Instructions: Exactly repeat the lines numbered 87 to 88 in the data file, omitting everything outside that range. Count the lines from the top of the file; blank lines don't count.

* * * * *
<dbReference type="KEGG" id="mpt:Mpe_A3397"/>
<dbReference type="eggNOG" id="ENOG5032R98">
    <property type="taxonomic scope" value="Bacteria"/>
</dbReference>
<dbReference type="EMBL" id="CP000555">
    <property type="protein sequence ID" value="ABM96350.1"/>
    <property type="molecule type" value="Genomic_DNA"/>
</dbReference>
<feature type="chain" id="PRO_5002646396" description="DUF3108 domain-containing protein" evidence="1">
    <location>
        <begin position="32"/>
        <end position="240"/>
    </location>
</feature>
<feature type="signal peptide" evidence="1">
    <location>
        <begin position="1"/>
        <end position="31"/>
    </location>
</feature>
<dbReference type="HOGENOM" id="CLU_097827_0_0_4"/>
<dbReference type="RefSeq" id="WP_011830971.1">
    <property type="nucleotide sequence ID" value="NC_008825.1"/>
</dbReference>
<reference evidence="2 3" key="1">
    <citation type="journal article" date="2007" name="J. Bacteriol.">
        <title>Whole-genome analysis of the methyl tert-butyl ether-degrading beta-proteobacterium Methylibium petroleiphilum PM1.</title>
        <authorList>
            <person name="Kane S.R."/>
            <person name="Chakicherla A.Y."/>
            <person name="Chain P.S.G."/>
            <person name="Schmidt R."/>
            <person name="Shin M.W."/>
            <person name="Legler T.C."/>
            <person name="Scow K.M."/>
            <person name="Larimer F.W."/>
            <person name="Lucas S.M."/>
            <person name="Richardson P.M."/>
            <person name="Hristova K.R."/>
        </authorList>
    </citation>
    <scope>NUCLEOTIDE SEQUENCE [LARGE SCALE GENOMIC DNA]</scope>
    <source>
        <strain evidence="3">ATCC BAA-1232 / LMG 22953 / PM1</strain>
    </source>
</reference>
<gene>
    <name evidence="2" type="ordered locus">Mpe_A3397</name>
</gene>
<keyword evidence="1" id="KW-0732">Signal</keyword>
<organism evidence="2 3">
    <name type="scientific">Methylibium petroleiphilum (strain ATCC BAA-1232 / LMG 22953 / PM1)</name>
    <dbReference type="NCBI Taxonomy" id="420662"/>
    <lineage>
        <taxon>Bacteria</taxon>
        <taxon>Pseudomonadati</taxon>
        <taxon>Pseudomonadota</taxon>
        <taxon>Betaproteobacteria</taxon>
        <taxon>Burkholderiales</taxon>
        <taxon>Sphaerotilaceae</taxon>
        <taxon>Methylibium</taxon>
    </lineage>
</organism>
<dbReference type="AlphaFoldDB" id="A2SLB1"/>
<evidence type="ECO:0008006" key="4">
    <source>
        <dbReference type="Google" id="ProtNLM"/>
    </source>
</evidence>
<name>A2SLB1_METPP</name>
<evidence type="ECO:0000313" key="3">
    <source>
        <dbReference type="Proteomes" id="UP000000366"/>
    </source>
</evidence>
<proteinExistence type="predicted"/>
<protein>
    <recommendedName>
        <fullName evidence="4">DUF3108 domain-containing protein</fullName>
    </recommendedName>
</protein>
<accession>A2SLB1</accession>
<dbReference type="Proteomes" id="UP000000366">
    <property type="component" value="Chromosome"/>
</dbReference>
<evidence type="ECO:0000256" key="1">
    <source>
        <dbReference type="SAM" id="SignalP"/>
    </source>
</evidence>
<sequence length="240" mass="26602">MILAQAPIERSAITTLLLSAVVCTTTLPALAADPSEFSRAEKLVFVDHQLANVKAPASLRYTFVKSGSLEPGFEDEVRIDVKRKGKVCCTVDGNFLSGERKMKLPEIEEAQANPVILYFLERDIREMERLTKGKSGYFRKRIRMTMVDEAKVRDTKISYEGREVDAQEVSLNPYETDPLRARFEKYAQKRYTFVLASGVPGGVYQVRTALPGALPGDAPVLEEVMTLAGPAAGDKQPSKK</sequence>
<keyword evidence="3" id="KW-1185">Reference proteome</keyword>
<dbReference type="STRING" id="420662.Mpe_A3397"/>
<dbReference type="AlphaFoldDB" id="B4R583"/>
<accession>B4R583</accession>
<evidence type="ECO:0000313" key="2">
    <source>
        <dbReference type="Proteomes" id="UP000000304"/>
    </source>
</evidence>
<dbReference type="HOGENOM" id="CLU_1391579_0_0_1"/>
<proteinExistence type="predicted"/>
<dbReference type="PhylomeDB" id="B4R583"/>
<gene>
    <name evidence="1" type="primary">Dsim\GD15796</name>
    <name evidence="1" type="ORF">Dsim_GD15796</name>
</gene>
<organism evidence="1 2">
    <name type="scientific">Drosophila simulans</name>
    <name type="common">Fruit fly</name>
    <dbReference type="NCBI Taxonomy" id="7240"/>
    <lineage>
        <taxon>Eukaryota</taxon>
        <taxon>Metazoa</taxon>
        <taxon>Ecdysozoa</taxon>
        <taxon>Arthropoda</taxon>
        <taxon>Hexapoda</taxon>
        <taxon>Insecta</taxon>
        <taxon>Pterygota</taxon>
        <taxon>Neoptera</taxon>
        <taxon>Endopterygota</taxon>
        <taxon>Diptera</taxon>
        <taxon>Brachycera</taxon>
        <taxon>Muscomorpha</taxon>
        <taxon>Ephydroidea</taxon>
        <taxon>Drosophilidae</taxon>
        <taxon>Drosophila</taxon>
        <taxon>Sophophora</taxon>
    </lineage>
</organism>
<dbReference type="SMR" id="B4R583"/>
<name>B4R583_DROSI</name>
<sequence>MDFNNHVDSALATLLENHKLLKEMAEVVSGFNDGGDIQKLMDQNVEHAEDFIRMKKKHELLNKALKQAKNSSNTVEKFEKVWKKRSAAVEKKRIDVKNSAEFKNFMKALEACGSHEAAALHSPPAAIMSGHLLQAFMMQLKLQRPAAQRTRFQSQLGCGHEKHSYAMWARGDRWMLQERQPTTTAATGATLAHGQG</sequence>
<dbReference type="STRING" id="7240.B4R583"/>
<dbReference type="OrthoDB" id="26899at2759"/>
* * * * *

    <source>
        <dbReference type="SAM" id="SignalP"/>